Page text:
‘Most Philips products have ‘Made in India’ component’ (Interview)

Berlin, Sep 9 (IANS) With focus on interactive and innovative products, every merchandise offered by the $24-billion Dutch healthcare and consumer electronics giant Royal Philips has a “Made in India” component, thanks to its two centres of excellence in the country, say top officials.

“Bangalore for us is the focal point for both healthcare and consumer lifestyle businesses. Pune is also doing some great work,” Pieter Nota, the executive vice president and leader of Philips HealthTech vertical, told IANS at IFA-Berlin, the largest consumer electronics show in Europe.

Nota said renewed focus was also being given to the lighting business in India, given the Prime Minister Narendra Modi government’s 100 Smart Cities project, and also to ensure that products are available to people at affordable price points. Air purifiers was another focus area.

“Since September last year, we have been focusing on three areas – healthcare, consumer lifestyle and lighting. We also have a lot of focus on mobility. Software plays a very key role in that. So all our mobility-related products have a connection with Philips Innovation Centre at Bangalore.”

The reference was to the sprawling campus at Bangalore called the Philips Innovation Centre, that has over 2,000 engineers, medical professionals and researchers giving support to virtually every vertical of the parent company.

“It is the focal point for both our healthcare and consumer lifestyle businesses,” said of this campus, which also constibutes significantly to the company’s India revenues of around Rs.6,500 crore ($1 billion).

It serves as the top brain banks along with the High Tech Campus at Eindhoven in the Netherlands and Research Shanghai in China. This apart, its Pune Development Centre is among six main units facilities worldwide and contributes on healthcare, while that at Noida works on lighting.

“I can’t go into specific numbers. But what I can say for sure is that we have significant growth ambitions, both professional healthcare and consumer businesses. Also, if you look at the global economy, India is a very positive exception. India is one of the stars,” he said.

“So we are looking at both consolidating and expanding our operations in India – in healthcare, beauty, grooming, beauty. Our consumer products business, after a couple of years of stagnation is doing exceptionally well.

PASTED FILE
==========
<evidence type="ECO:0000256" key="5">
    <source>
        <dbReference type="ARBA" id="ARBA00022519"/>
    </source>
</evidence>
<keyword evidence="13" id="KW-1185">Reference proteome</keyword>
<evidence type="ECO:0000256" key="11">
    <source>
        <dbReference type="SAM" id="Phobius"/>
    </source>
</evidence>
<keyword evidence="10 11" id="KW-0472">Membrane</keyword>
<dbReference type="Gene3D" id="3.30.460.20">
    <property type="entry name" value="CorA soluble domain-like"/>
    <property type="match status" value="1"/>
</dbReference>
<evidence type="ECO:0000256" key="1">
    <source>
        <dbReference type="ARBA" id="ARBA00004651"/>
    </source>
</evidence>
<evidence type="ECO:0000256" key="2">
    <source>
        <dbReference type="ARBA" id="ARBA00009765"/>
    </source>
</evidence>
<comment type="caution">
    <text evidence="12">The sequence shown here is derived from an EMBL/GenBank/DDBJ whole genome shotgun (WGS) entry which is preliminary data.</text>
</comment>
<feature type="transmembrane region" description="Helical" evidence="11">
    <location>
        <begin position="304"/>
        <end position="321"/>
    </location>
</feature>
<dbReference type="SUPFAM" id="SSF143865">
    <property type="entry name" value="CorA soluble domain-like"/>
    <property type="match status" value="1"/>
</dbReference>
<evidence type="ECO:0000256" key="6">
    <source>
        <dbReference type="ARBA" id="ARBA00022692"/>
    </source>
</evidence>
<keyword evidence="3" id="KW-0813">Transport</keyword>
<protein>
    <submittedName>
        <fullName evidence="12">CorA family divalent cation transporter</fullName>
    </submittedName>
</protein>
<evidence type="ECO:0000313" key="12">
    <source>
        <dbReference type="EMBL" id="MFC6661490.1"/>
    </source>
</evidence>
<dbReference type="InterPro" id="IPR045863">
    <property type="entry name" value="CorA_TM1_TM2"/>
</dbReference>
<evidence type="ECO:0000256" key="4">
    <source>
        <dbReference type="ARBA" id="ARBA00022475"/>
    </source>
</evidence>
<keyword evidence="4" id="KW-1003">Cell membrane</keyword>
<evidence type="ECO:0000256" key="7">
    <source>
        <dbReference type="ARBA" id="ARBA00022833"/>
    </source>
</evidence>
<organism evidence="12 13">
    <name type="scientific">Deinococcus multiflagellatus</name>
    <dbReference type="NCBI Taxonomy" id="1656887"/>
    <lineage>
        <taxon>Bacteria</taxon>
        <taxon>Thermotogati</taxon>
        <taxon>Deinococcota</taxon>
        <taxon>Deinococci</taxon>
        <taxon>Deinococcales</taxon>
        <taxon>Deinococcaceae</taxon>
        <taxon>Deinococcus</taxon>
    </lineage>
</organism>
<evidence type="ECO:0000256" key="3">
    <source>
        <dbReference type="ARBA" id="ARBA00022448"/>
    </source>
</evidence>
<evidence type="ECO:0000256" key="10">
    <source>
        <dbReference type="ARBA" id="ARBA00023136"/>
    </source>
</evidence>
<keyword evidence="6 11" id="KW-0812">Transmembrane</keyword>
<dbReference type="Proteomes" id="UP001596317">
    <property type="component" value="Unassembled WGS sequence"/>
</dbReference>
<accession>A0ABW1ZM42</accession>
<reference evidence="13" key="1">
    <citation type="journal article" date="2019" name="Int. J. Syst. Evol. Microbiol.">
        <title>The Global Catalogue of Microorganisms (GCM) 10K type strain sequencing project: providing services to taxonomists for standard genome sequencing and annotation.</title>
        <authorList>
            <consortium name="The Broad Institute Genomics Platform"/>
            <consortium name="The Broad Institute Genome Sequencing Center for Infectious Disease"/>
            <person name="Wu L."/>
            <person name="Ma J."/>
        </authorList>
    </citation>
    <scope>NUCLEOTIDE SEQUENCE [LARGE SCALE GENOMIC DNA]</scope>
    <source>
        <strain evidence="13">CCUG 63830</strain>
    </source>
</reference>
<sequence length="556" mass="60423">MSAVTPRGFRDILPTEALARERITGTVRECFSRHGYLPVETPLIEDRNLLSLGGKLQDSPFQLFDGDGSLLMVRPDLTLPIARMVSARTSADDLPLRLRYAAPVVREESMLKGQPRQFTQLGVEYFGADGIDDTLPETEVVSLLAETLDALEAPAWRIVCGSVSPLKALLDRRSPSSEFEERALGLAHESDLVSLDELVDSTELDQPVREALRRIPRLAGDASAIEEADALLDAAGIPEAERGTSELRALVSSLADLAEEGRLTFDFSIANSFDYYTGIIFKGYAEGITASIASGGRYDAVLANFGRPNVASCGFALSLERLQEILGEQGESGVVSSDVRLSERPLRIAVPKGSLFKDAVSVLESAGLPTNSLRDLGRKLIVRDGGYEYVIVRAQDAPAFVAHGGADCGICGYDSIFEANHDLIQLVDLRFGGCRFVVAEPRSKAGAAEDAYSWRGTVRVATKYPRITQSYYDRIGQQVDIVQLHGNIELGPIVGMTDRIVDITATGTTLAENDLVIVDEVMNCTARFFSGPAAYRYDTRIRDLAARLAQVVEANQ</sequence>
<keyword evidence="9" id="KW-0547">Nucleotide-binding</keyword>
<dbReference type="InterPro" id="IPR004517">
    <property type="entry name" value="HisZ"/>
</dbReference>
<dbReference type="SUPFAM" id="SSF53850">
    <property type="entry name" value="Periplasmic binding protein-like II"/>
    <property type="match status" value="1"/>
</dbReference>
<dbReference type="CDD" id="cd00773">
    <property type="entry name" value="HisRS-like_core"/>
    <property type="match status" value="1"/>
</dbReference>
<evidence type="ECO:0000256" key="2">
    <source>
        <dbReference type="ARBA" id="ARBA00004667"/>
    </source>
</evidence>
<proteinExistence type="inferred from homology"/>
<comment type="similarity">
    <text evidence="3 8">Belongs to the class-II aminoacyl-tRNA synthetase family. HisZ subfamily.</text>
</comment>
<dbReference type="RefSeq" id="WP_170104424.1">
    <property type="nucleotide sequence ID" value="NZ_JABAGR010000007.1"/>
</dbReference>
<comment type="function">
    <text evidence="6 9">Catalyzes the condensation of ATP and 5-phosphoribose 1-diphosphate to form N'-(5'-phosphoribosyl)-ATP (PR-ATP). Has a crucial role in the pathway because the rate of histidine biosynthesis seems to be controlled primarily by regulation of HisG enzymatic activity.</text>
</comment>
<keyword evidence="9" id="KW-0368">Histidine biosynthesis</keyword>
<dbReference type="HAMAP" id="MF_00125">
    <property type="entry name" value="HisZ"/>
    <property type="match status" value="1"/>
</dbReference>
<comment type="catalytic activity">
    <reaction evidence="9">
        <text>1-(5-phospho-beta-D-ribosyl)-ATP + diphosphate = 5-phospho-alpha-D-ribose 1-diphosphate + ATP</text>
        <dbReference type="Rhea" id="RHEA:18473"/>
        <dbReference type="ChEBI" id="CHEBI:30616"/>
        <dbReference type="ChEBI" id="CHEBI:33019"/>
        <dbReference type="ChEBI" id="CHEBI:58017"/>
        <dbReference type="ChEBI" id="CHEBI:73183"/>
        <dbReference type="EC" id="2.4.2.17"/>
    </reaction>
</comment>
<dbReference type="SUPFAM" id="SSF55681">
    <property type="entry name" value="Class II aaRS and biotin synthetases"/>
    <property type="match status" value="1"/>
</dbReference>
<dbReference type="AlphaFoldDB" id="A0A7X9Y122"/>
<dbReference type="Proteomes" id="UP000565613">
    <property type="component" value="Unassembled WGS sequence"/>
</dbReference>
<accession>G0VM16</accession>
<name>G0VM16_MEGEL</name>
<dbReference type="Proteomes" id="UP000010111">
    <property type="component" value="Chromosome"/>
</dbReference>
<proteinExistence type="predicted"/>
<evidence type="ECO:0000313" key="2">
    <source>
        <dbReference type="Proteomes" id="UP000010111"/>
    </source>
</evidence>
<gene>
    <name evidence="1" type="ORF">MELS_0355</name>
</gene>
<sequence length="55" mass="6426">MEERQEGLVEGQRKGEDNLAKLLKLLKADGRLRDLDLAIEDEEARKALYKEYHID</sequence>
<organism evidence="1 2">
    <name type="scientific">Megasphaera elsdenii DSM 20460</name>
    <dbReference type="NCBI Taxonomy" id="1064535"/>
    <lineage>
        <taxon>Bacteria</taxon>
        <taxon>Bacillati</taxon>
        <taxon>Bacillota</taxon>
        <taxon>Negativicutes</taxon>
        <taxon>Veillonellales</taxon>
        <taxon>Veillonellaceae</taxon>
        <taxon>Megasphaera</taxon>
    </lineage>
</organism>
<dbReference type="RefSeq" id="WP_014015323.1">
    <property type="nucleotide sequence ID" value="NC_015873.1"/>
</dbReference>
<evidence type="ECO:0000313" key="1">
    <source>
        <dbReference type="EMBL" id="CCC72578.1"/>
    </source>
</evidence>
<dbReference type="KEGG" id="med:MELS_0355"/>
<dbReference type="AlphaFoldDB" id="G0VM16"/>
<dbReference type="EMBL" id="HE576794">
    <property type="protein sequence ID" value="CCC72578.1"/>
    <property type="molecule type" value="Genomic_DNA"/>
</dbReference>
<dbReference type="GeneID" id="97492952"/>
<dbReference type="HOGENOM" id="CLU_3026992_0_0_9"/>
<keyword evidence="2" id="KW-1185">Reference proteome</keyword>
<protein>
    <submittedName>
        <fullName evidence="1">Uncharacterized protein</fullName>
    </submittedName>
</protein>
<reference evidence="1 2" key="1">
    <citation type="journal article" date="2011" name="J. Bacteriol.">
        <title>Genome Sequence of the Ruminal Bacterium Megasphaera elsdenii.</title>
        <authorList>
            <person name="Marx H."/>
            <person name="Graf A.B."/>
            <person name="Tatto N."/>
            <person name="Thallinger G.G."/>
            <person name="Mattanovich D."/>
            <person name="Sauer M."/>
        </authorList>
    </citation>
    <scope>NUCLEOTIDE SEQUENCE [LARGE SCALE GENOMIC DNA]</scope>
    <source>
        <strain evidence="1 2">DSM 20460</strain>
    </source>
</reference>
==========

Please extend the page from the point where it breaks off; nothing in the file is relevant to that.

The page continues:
Nota — who launched a host of products across verticals here — conceded that some of the Philips offerings in India notably in healthcare range were priced a bit too high for the Indian market, especially since the health insurance in India did not generally cover many such items.

“I understand that in India there is no medical reimbursement of these products. But we are, of course, developing products at the right price points for India. Pune is quite helpful there and Bangalore is the centre of support for all out products.”

The top Philips executive said since air quality was a serious issue in India — and with latest studies showing pollution levels inside homes much higher than outside for a variety of reasons — air purifiers were also an area of focus.

Nota did not wish to comment on the group’s plans in the LED lighting business as it was outside his domain but said the global chief executive for this vertical, Eric Rondolat, had met Prime Minister Modi just last week and pledged support for India’s initiative in this area.

Philips officials at the event here said there was interest in all the three related initiatives of spelt out by the government – the “Make-in-India”, “Smart Cities” and “Solar Lighting”. Nota added: “This meeting was very important. There are significant opportunities for us in India.”

(Arvind Padmanabhan was in Berlin at the invitation of Royal Philips. He can be reached at arvind.p@ians.in)

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